Federal laws require disclosure in death by abuse, but not natural causes.
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The Hawaii Department of Human Services has come under heat for not releasing more information about the recent death of a 9-month-old in foster care.
It’s not unusual for states to stay tight-lipped about the deaths of children in state custody, a national expert told Civil Beat.
Yet federal law requires states to allow the public to access information about any child who dies from abuse or neglect, said Bill Grimm, an attorney for the National Center for Youth Law. That’s “whether they’re in foster care or not,” he said.
Lax federal enforcement, however, has allowed states to develop “virtually a hodgepodge of public disclosure laws,” said Grimm, who has fought for more openness.
At a House hearing last week, Human Services Director Patricia McManaman said her office would have to weigh public interest against potential harm to family members before it released more information.
“Not all fatalities rise to the public’s right to know,” she said.
In August, 9-month-old Jayvid Waa-Ili died of yet-unknown causes while in state custody. McManaman said at the hearing that details of his death would be released only to Waa-Ili’s legal guardians and those who have a legal right to know.
He is the 30th child to die in foster care since 2000, according to figures released by Gov. Neil Abercrombie’s office. McManaman said at the hearing that she had reviewed 25 of those cases and found only one child that had died of abuse.
Civil Beat asked the governor’s office for a list of names, dates and causes of death for the 30 children.
The state attorney general’s office responded, declining to provide names or dates. But the office did send Civil Beat a list of causes of death for 25 out of the 30 children who have died in foster care in the past decade. The causes of death for the remaining children — except for Waa-Ili, whose toxicology report will take weeks — would be made available on Monday, said Joshua Wisch, the attorney general’s spokesman.
Causes ranged from sudden infant death syndrome to injuries sustained in a car accident.
The list is not in chronological order, Wisch wrote in an email. He reiterated the state’s position that only families and others such as doctors should know the details of a child’s death.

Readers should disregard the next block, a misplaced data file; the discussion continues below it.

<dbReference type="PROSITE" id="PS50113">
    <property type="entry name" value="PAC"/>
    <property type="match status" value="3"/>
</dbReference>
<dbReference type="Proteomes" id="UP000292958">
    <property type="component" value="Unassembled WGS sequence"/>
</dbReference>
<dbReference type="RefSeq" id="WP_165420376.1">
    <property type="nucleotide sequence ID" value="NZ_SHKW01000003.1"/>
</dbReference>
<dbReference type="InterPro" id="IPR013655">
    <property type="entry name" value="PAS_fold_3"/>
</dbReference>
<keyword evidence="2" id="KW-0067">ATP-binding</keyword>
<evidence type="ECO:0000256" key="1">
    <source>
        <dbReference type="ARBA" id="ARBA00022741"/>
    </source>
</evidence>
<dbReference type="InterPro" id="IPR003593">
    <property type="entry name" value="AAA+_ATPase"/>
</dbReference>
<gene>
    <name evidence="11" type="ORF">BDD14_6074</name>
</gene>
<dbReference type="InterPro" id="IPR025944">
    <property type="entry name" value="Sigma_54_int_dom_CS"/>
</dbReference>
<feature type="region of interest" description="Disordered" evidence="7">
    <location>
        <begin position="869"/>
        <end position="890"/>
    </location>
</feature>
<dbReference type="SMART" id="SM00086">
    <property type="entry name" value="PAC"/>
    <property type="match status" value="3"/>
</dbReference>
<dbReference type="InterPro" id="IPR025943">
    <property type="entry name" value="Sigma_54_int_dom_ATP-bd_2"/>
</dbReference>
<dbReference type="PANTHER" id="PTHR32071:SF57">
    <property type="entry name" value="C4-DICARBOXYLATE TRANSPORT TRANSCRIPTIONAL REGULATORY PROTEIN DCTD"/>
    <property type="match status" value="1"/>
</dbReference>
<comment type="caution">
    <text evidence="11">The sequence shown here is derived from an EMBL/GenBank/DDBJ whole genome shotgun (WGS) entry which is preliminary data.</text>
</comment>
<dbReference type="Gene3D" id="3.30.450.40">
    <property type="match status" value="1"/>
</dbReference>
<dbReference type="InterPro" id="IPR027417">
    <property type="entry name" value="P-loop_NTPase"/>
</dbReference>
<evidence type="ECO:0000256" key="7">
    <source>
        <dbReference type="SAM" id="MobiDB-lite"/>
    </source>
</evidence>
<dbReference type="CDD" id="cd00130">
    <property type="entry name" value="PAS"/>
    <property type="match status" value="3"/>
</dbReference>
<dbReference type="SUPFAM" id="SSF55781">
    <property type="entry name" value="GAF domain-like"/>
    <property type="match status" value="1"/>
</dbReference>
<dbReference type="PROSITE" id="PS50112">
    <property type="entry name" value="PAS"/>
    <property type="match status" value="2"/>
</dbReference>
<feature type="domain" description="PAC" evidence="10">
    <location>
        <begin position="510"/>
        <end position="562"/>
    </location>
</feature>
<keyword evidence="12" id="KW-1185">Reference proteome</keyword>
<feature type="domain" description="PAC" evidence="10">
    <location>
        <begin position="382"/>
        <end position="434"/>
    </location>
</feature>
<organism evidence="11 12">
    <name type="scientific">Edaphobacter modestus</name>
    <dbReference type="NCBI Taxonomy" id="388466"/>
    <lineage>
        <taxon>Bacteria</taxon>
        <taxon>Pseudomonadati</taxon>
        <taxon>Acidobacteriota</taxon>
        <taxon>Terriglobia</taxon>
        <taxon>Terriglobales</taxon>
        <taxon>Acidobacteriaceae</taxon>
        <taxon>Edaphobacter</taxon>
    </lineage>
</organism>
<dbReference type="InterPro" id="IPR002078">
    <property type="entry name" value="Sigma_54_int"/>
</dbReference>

“According to article I, section 6 of the State Constitution, the right of people to privacy is recognized and shall not be infringed without the showing of a compelling state interest,” he wrote. “Mere curiosity does not count.”
The list includes two deaths in which physical abuse was confirmed — one in which parents were found to have been abusive — and a third child who died “as a result of injuries by unknown perpetrators.” The perpetrator was identified in only one of those three deaths.
McManaman did not respond to requests for comment Friday.
Federal Mandate Only Covers Abuse
The federal Child Abuse Prevention and Treatment Act (CAPTA) requires a state to ensure that its child welfare program includes, among other things, “provisions which allow for public disclosure of the findings or information about the case of child abuse or neglect which has resulted in a child fatality or near fatality.”
States must comply with the law in order to receive CAPTA funds. Hawaii received $140,900 in CAPTA money for 2011, according to the DHS.
The attorney general’s list does “not include the child’s name, date of birth, date of death or other personal information,” Wisch wrote. “Hawaii’s laws and administrative rules are consistent with CAPTA.”
But disclosure is a different story if that death is not the result of abuse or neglect. Grimm said there are no federal laws requiring disclosure of information about a child who dies of natural causes in foster care.
DHS Moving in a New, Quieter Direction
In Hawaii, the reluctance to share information is a reversal from DHS decisions under previous director Lillian Koller, who posted on the Web the state case files of Erwin Viado Celes, a 19-year-old who committed suicide in 2010.
Grimm said Koller’s decision to publish information about children who had died was “exceptional.”
“The thinking was, well maybe this is the beginning of a trend,” he said. “I don’t think other states have followed, though.”
Koller’s openness came under criticism at last week’s hearing.